The importance of sleep


How much you sleep affects almost every tissue and cell in your body. Sleep is essential because it allows the brain and body to rest and repair after working hard throughout the day.


It affects so many processes, from how well your immune system and cardiovascular system function to how you feel mentally. Things like appetite, hormone levels, blood pressure, mood, energy, and attention span all rely on adequate amounts of sleep to function properly.

So how much sleep do you need?

Most adults do best with about 7-8 hours of good quality sleep per night. Anyone less than 18 years of age needs more than that though: teenagers need 8-10 hours, adolescents need 10-13 hours, and babies need 12-16 hours.


Sleep deprivation


Not getting a full night of sleep every now and again is unavoidable, but chronic sleep deprivation affects mental capabilities and can contribute to serious health complications, like high blood pressure, diabetes, heart disease, and a weakened immune system.


And sleep quality, not just the hours, is something to consider as well. If during the day you feel tired, have poor concentration, or slow thinking, it could indicate you're not sleeping well.

Sleep and nutrition

Sleep and nutrition have a bidirectional relationship. That is, what you eat can affect how you sleep, and how you sleep affects what you eat.


The main food that affects sleep is sugar and processed carbohydrates. They’ve been shown to increase the number of awakenings per night and decrease the amount of deep sleep you get [1]. This means that if you find yourself having trouble sleeping through the night, try cutting back on sugar and high carbohydrate foods (like processed snack items, sugary drinks, desserts) and see if it makes a difference in your sleep quality.


Sleep affects what you want to eat, too. Lack of sleep has been shown to increase cravings for sugar, fat, and sodium. And production of leptin and ghrelin, the hormones responsible for hunger and fullness cues, are affected even after short periods of inadequate sleep [1].

If sleep is something you struggle with, diet can certainly play a role in helping improve it. The “Mediterranean diet”, which includes plenty of vegetables, fruits, quality protein, complex carbohydrates, and healthy fats, has been found to improve sleep quality.

Other factors that can affect sleep


Room temperature

Too hot or too cold conditions can affect sleep. The optimal temperature for a good night’s rest is around 68 degrees Fahrenheit.


Morning light exposure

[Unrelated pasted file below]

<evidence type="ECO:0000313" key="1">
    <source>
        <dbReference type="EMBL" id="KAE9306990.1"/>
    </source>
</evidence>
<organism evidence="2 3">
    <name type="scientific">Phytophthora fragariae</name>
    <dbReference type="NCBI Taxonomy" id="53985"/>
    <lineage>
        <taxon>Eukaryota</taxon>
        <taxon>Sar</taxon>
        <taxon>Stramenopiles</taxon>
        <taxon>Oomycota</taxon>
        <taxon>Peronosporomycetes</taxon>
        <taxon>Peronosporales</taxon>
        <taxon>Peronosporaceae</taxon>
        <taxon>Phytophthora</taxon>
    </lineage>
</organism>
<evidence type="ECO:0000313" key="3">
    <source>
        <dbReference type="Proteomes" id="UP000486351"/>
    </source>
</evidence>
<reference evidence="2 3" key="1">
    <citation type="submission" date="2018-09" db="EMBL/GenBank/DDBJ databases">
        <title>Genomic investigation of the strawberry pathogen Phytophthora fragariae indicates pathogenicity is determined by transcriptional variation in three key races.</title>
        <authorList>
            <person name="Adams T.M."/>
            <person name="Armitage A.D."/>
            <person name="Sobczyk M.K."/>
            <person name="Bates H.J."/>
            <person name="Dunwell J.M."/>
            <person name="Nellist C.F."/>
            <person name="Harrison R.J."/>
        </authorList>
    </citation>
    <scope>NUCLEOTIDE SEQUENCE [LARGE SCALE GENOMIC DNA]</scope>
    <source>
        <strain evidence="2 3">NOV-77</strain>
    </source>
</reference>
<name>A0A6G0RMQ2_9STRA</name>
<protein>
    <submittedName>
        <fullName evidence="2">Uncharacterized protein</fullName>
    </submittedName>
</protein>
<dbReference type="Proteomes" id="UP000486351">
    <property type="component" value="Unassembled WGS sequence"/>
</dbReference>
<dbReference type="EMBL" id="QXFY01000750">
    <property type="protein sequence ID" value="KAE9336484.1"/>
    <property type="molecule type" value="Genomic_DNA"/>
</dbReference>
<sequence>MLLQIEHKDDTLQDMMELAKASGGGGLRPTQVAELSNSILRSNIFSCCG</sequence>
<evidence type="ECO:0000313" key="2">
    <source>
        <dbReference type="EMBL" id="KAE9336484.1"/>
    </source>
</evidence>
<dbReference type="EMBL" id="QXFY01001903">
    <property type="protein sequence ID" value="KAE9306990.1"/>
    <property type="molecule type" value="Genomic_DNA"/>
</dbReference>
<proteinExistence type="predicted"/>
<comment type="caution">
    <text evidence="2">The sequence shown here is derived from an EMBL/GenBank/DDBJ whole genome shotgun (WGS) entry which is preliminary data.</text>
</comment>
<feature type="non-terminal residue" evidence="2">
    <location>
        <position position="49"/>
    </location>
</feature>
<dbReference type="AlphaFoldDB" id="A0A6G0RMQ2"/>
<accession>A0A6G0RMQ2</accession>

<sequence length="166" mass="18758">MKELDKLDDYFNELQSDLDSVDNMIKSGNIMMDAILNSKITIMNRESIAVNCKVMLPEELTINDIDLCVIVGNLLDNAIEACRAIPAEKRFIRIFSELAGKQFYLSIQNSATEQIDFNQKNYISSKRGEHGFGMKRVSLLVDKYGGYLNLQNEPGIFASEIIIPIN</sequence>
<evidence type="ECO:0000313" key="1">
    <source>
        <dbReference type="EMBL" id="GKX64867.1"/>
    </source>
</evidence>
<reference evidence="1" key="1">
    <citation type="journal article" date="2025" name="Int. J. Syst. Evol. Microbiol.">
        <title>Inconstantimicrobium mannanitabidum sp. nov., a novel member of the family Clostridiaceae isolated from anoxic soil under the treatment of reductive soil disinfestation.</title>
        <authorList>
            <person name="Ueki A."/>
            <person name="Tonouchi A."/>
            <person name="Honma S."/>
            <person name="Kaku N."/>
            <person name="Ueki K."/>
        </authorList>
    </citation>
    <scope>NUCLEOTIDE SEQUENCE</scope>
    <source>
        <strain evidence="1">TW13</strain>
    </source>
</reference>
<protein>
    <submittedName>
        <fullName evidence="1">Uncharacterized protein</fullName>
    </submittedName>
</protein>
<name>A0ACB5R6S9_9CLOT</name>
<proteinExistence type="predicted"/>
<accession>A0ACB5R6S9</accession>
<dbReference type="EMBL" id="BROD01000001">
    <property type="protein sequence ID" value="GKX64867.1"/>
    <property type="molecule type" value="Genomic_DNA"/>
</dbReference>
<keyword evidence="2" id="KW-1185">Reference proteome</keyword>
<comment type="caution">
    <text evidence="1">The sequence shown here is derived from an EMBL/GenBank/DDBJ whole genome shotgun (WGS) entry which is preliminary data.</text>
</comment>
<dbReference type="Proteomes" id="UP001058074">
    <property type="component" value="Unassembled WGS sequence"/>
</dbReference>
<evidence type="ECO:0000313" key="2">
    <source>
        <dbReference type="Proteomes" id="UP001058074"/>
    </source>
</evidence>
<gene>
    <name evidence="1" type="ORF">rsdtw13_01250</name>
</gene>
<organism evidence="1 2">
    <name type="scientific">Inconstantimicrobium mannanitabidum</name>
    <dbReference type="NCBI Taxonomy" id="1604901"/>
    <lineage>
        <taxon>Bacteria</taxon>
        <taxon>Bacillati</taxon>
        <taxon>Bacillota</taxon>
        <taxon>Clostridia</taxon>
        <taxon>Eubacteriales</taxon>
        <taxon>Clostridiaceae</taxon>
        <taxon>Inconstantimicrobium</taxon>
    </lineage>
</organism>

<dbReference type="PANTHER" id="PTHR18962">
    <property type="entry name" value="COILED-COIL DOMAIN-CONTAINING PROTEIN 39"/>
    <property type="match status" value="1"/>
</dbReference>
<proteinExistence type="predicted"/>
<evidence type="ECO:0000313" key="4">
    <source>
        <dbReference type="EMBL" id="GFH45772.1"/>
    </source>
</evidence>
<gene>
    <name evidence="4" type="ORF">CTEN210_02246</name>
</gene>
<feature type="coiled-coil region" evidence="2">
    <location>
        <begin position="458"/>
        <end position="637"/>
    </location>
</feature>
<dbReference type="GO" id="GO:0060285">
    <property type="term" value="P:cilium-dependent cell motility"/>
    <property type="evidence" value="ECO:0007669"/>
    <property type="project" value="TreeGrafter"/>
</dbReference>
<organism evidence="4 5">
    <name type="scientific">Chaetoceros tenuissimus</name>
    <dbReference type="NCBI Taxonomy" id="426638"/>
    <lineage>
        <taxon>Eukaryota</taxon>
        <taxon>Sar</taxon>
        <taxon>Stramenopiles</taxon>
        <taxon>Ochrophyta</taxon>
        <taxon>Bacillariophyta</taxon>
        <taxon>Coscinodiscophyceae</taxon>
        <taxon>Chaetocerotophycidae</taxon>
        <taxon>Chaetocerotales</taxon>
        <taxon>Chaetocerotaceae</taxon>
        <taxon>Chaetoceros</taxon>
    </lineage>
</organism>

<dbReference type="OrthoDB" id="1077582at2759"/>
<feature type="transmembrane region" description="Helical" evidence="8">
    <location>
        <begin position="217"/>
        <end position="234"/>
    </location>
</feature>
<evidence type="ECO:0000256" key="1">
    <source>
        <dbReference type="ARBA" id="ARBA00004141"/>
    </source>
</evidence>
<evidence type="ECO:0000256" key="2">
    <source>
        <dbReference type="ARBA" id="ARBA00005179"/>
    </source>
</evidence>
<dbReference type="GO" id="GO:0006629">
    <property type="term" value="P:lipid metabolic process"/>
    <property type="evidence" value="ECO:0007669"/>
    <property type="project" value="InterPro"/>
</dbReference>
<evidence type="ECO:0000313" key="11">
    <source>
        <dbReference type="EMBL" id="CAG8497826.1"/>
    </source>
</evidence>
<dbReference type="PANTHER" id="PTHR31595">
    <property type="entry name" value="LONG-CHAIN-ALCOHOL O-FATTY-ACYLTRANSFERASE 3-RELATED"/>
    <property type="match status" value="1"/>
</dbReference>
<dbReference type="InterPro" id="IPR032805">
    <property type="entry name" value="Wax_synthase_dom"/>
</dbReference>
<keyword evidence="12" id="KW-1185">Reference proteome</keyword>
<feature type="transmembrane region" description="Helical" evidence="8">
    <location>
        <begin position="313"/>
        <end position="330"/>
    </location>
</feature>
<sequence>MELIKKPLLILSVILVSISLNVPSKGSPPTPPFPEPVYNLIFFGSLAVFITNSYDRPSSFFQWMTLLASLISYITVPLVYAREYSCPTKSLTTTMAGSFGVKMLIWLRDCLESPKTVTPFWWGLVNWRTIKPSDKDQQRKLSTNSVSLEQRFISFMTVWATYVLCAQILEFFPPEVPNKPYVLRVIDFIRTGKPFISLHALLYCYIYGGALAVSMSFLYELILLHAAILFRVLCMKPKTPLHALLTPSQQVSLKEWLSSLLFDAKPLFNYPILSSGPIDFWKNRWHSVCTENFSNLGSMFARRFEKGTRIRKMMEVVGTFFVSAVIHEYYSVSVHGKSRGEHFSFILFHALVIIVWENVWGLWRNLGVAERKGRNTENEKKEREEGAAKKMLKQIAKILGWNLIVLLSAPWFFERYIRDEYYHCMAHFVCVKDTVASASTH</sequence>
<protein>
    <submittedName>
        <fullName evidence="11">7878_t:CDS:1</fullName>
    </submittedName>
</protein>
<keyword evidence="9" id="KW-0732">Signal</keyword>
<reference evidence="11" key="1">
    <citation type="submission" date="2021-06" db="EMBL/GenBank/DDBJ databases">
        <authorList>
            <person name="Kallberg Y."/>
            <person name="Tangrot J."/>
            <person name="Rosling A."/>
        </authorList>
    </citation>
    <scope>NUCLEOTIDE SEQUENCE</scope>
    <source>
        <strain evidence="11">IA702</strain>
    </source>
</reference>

Going outside for 5-10 minutes after waking up has been shown to improve sleep quality and quantity. Morning sunlight resets your circadian rhythm and tells your pituitary gland to stop producing melatonin and increase serotonin production, making you feel more alert. Morning sunlight has also been shown to increase production of melatonin at night, helping you fall asleep easier.


Nighttime light exposure

Since our bodies use light as a cue of what to do (darkness tells it to prepare for sleep, bright light tells it to stay awake), being surrounded by bright lights at night can impair sleep. Try to use softer lighting from lamps or candles instead of bright overhead light, and if you like to watch TV or be on screens at night consider blue light glasses, which block the stimulating blue light from entering your eyes.


Minerals

Magnesium, also known as the “relaxation mineral”, helps muscles relax and may help regulate the neurotransmitters that are directly related to sleep [2]. Taking a magnesium supplement before bedtime may help you sleep better.


If you’re constantly struggling with sleep, it’s important to see a doctor to rule out sleep disorders like insomnia or sleep apnea. These conditions can require medial treatment to improve symptoms.

Key takeaways

  • Getting adequate sleep is an important part of health. To feel your best, you have to rest properly.

  • Nutrition and sleep are proven to be linked; eating a healthy diet and getting in all the necessary vitamins and minerals each day can help you sleep better. There are also many non-nutrition factors that affect sleep like light exposure, room temperature, stress, and sleep disorders.


  • Minimizing light exposure before bedtime (especially from electronics), sleeping in a cool, dark room, having a consistent sleep schedule, and trying to wind down before bed can all improve sleep quality.

  • If you struggle with a sleep disorder like insomnia or obstructive sleep apnea, it’s important to visit your doctor as medical treatment could be required.


References

  1. Suni, E., & Truong , K. (2022, April 22). Nutrition and sleep: Diet's effect on sleep. Sleep Foundation. Retrieved June 3, 2022, from https://www.sleepfoundation.org/nutrition

  2. Abbasi, B., Kimiagar, M., Sadeghniiat, K., Shirazi, M. M., Hedayati, M., & Rashidkhani, B. (2012, December). The effect of magnesium supplementation on primary insomnia in elderly: A double-blind placebo-controlled clinical trial. Journal of research in medical sciences : the official journal of Isfahan University of Medical Sciences. Retrieved June 3, 2022, from https://www.ncbi.nlm.nih.gov/pmc/articles/PMC3703169/


Written by: Kate Barton, B.S Food Science and Human Nutrition.





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